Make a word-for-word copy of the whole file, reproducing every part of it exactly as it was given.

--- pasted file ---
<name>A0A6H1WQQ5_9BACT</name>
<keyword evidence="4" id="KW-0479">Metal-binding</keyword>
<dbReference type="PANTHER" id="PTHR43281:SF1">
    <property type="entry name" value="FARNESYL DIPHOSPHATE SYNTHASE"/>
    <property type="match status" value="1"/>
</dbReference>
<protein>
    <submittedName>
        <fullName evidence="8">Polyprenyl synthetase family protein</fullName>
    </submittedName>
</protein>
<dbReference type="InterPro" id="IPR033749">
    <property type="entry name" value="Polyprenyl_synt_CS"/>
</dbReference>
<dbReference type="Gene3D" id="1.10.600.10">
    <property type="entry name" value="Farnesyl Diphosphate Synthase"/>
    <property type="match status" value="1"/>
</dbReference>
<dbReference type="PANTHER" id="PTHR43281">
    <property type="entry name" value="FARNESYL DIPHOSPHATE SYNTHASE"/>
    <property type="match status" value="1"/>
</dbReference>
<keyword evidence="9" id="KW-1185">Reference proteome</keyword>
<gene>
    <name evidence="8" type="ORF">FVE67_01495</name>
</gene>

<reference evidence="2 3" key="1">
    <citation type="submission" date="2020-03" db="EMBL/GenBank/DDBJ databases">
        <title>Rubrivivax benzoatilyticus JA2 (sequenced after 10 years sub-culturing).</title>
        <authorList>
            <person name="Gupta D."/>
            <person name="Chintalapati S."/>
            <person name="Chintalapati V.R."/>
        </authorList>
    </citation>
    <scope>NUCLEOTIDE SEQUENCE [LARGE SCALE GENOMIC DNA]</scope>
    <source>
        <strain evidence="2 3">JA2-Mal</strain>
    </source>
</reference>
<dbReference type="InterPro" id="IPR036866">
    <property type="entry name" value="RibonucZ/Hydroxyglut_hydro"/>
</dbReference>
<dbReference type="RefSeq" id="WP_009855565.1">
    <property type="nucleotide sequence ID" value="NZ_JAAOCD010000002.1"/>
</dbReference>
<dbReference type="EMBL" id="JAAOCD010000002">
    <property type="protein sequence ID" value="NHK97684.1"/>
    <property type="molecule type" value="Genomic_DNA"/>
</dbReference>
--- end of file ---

<name>A0A6H1WQQ5_9BACT</name>
<keyword evidence="4" id="KW-0479">Metal-binding</keyword>
<dbReference type="PANTHER" id="PTHR43281:SF1">
    <property type="entry name" value="FARNESYL DIPHOSPHATE SYNTHASE"/>
    <property type="match status" value="1"/>
</dbReference>
<protein>
    <submittedName>
        <fullName evidence="8">Polyprenyl synthetase family protein</fullName>
    </submittedName>
</protein>
<dbReference type="InterPro" id="IPR033749">
    <property type="entry name" value="Polyprenyl_synt_CS"/>
</dbReference>
<dbReference type="Gene3D" id="1.10.600.10">
    <property type="entry name" value="Farnesyl Diphosphate Synthase"/>
    <property type="match status" value="1"/>
</dbReference>
<dbReference type="PANTHER" id="PTHR43281">
    <property type="entry name" value="FARNESYL DIPHOSPHATE SYNTHASE"/>
    <property type="match status" value="1"/>
</dbReference>
<keyword evidence="9" id="KW-1185">Reference proteome</keyword>
<gene>
    <name evidence="8" type="ORF">FVE67_01495</name>
</gene>

<reference evidence="2 3" key="1">
    <citation type="submission" date="2020-03" db="EMBL/GenBank/DDBJ databases">
        <title>Rubrivivax benzoatilyticus JA2 (sequenced after 10 years sub-culturing).</title>
        <authorList>
            <person name="Gupta D."/>
            <person name="Chintalapati S."/>
            <person name="Chintalapati V.R."/>
        </authorList>
    </citation>
    <scope>NUCLEOTIDE SEQUENCE [LARGE SCALE GENOMIC DNA]</scope>
    <source>
        <strain evidence="2 3">JA2-Mal</strain>
    </source>
</reference>
<dbReference type="InterPro" id="IPR036866">
    <property type="entry name" value="RibonucZ/Hydroxyglut_hydro"/>
</dbReference>
<dbReference type="RefSeq" id="WP_009855565.1">
    <property type="nucleotide sequence ID" value="NZ_JAAOCD010000002.1"/>
</dbReference>
<dbReference type="EMBL" id="JAAOCD010000002">
    <property type="protein sequence ID" value="NHK97684.1"/>
    <property type="molecule type" value="Genomic_DNA"/>
</dbReference>